Friday, January 6, 2017

Winter happenings in Michigan

😃😃

Like half the country the snow is piling up, even under our covered porch!

 


The only one outside weaving is Mother Nature.
Love her embellishments!




The dye garden is beautiful in the fresh snow.



Besides putting "Christmas" away I did make a batch of bath salts for winter soaking. Quick and easy but so enjoyable, this is my recipe:
1 cup of Epsom salts (which is not a salt but a mineral)
1/4 cup of baking soda.
15 to 20 drops of good essential oil. I used lavender.
Mix well and store in a covered jar.
I use a good 1/4 to 1/2 cup full in my bath.



I finally had time to work on my "Super Moon"  block representing this past  November's moon.  I resist dyed wool for the moon dyeing it with indigo.  I quilted in "moon beams" with Sliver metallic thread and a halo of glass beads. This will be added with the rest of my moon journal blocks.



I love, love and collect textiles made by Native people from around the world.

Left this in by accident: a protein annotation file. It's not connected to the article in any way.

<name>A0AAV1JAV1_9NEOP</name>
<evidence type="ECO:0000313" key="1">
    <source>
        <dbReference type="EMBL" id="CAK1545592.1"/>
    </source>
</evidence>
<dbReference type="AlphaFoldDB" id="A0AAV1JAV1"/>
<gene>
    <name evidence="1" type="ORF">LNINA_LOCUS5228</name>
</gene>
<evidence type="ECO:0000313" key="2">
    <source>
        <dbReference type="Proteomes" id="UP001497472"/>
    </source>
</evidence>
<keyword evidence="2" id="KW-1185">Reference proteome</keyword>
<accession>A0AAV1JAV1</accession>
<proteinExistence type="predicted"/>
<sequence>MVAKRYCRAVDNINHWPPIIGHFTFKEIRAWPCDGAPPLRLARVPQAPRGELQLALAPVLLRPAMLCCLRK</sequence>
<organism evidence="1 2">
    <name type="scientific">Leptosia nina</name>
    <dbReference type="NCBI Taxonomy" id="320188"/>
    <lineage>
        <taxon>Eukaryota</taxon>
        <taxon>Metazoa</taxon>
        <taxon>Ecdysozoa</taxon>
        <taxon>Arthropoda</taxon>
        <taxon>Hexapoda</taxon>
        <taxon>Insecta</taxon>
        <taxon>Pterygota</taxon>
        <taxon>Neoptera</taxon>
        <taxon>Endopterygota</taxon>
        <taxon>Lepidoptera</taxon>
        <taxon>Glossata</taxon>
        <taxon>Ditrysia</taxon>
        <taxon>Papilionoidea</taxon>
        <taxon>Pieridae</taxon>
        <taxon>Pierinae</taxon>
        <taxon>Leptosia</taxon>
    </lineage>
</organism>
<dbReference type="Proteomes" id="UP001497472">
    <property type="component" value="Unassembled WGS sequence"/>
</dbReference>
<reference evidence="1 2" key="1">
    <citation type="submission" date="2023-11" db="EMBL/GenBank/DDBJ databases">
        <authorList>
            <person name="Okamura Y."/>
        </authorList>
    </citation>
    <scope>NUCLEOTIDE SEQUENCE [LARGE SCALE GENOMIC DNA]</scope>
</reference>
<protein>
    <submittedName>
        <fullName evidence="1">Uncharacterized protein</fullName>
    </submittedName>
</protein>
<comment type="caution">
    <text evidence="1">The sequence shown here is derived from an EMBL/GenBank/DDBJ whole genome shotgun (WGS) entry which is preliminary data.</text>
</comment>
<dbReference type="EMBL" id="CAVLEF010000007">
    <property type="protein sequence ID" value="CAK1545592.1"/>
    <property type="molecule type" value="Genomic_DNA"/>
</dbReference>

Last Fall I went to the best estate sale I'm sure I will ever see. The owner was a Dr. and his wife was a weaver and collected textiles and everything on their vacations around the world. Everything was top quality.
They had a armed guard in the jewelry sale room. I didn't even go in there. People came from other states lining up the night before the sale!
I did buy a few wonderful pieces, the first being this hand knotted rug from Turkey. 


I told my grandsons not to walk on this rug with their shoes on as this is a magic flying carpet, note the magic lamps woven in! I explained that women all over the world put a part on themselves in their textiles, with their own secret thoughts and messages put in.
I know all us quilters do:)
 

I picked up a assortment of baskets to dry my herbs/dye plants on next summer.